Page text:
The fixed rate mortgage versus variable rate mortgage debate is always ongoing. As fixed rates are at an all time low of 2.25 per cent, most people are naturally inclined towards going in for a fixed rate mortgage. On the face of it, it looks like a win-win situation - opting for a fixed rate mortgage ensures a locked-in low mortgage rate which lasts throughout the mortgage term, without having to worry about a sudden increase in the rates. People fall for the fixed mortgage trap as banks tend to ride on the fear in people's minds that variable rates may increase, portraying it as a 'certain' risk. Truth be told, banks favour 5-year fixed rate mortgages as these work in their favour. In reality, variable rate mortgages aren't half as bad as they are portrayed to be. We shall explain why!
A Reality Check
While most people believe and are led to believe that the variable rate may shoot up, in reality, to set the prime rate, Bank of Canada holds meetings eight times in a year. Variable rates are directly affected by the prime rate which doesn't change so often. Whenever there is a change in the prime rate it is about 0.25 per cent. So, the variable rate would be more than the fixed rate only if the Bank of Canada increases its rates in successive meetings, many times, which has never happened. Hence, variable rate mortgages will be favourable for those who opt for them.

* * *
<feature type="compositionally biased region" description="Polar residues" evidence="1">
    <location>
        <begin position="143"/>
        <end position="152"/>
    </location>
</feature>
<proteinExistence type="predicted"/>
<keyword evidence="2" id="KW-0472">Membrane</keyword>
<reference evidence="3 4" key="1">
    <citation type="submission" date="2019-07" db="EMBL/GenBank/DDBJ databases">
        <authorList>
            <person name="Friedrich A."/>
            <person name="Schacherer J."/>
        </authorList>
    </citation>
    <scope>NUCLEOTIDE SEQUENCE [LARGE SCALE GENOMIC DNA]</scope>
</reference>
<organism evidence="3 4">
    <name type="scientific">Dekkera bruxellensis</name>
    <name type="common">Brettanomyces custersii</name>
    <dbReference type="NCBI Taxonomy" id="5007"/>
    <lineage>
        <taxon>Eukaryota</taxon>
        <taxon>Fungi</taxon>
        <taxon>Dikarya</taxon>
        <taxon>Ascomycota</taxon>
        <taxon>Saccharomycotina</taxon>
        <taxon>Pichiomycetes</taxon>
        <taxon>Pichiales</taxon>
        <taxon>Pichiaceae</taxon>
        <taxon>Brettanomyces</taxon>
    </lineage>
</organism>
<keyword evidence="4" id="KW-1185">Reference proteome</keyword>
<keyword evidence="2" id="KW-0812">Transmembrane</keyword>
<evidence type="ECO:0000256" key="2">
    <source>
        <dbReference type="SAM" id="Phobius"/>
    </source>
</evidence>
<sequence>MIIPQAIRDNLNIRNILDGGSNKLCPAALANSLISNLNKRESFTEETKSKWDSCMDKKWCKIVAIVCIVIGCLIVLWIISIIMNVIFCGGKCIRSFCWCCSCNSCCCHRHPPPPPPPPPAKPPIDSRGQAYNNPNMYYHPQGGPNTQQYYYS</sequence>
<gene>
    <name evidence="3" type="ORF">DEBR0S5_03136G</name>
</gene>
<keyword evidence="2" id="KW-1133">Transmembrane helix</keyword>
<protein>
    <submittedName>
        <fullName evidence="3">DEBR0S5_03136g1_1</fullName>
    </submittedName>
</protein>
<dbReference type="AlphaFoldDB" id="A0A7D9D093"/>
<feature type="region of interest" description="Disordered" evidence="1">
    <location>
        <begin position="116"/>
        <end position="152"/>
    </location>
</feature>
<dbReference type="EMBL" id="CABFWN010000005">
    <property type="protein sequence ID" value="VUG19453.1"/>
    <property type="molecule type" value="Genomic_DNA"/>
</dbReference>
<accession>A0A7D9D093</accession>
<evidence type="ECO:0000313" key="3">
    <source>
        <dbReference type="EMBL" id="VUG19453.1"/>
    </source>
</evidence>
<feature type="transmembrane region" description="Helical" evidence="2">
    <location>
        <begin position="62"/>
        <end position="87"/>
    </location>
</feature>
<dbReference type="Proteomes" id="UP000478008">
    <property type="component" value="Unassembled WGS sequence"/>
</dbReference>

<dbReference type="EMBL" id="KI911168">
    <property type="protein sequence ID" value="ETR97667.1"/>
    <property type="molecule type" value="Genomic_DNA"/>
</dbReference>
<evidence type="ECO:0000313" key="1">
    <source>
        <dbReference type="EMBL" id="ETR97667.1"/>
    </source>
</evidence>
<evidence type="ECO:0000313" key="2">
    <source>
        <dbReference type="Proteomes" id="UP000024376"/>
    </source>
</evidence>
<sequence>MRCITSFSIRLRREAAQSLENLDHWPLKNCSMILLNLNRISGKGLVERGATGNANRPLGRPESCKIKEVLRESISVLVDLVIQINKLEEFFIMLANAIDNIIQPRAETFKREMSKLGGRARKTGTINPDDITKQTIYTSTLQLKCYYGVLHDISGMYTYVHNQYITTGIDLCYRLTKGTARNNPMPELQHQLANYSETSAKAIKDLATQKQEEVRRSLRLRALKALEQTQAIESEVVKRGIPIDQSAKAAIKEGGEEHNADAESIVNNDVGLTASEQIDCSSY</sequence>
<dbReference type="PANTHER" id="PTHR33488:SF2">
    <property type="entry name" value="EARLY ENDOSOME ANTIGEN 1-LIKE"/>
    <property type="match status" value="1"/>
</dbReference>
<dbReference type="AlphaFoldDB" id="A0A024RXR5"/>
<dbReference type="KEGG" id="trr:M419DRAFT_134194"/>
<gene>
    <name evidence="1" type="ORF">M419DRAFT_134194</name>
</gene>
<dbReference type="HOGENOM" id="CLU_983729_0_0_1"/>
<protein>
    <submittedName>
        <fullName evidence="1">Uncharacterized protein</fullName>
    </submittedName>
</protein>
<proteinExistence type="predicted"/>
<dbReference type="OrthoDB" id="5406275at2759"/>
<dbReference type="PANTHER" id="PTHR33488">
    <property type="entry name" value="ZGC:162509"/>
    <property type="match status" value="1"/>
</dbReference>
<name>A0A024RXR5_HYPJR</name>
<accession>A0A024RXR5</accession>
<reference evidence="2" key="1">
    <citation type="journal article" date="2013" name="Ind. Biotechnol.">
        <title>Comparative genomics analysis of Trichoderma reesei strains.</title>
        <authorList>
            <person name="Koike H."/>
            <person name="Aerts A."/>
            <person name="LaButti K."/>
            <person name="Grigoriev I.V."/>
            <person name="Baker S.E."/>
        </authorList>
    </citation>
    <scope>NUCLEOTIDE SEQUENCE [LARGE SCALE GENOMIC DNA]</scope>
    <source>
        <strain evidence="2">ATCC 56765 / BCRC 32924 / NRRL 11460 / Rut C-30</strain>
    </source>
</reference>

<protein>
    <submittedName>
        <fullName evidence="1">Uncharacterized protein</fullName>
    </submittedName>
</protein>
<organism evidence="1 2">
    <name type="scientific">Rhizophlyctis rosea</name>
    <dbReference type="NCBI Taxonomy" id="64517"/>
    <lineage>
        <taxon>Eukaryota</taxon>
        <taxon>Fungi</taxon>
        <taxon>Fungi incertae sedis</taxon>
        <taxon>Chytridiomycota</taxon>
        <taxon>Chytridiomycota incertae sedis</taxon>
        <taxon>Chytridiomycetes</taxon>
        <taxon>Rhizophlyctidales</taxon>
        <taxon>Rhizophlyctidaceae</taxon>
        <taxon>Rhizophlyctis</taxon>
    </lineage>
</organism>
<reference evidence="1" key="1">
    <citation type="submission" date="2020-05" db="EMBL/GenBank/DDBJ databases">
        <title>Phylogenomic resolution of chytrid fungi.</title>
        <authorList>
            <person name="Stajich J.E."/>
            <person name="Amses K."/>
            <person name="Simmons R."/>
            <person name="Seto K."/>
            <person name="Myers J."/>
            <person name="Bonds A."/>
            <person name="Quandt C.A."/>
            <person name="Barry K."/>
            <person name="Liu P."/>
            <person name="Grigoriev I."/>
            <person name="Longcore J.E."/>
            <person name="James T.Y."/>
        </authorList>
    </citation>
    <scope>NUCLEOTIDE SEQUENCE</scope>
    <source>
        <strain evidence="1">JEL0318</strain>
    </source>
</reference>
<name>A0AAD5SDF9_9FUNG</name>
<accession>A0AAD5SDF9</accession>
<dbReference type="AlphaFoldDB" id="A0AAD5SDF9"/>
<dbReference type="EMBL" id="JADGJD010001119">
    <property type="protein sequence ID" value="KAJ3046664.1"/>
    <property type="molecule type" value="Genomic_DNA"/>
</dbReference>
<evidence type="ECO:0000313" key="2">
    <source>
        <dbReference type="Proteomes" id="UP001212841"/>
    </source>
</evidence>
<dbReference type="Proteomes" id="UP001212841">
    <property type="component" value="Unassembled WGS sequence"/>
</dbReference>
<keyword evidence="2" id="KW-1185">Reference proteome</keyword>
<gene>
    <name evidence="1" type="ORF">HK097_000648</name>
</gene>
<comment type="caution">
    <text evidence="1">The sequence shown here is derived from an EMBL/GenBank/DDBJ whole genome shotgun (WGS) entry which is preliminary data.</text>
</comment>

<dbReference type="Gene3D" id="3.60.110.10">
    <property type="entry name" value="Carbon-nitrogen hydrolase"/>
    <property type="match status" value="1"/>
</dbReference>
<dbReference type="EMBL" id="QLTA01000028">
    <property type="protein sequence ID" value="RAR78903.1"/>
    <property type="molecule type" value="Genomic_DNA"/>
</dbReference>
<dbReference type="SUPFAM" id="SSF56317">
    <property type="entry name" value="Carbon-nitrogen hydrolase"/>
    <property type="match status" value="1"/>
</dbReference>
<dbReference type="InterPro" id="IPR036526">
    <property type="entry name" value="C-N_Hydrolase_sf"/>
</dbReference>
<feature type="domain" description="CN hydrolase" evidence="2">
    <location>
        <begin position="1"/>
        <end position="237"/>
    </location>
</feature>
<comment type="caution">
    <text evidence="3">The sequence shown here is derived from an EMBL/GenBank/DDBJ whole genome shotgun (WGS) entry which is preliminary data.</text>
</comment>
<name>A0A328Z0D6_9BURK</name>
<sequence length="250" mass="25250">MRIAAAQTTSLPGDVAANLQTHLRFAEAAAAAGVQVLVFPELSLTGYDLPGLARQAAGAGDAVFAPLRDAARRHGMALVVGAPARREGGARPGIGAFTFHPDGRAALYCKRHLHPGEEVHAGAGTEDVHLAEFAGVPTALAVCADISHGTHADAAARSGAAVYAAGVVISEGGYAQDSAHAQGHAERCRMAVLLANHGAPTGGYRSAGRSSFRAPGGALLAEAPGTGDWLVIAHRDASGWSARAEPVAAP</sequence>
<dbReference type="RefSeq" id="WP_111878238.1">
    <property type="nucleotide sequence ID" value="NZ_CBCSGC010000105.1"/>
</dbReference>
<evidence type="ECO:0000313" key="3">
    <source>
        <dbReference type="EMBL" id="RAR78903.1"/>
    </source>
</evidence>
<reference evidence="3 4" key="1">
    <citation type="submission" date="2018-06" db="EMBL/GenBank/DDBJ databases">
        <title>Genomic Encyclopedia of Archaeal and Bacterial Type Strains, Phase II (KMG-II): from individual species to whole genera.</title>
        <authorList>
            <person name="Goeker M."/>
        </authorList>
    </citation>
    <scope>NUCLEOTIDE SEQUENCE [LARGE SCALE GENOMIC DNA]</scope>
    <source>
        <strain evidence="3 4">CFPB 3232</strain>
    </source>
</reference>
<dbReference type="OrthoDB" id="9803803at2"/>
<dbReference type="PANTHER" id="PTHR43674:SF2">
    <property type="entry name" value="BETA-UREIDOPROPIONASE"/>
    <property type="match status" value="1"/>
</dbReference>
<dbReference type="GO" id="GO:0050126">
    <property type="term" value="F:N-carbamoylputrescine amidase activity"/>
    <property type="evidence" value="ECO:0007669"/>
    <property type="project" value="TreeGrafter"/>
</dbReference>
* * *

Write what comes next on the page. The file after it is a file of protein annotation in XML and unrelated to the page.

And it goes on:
Fixed rates are low indeed, but so is the case with variable rates. If you have doubts about which mortgage to choose, the time is favourable for variable rate mortgages, as you may save a lot with this option. Your variable rate may change and be higher than the prevalent fixed rate in the coming years. But what you save in return will be of immense value. But you must also be prepared for the worst case events. This would be if your rate doubles. You must, however, know what this means as most think that if the rate doubles so do your payments. This is never the case as the payments would increase only by 32 per cent. But if you opt for variable rate mortgages you can sit back and enjoy at least one to three years of low rates. So while variable rates are near zero you save much more than what you will spend if the rates go up, and when they go up. Give it a thought!
Another downside of fixed rate mortgages is the penalties you may have to pay for walking out one. Did you know that the penalty for exiting a variable rate mortgage is capped at an interest rate of three months?
Meanwhile, if you want to take up a mortgage and need help with the paperwork, are stuck with which mortgage would suit you and your finances the best, do write to us at LendX.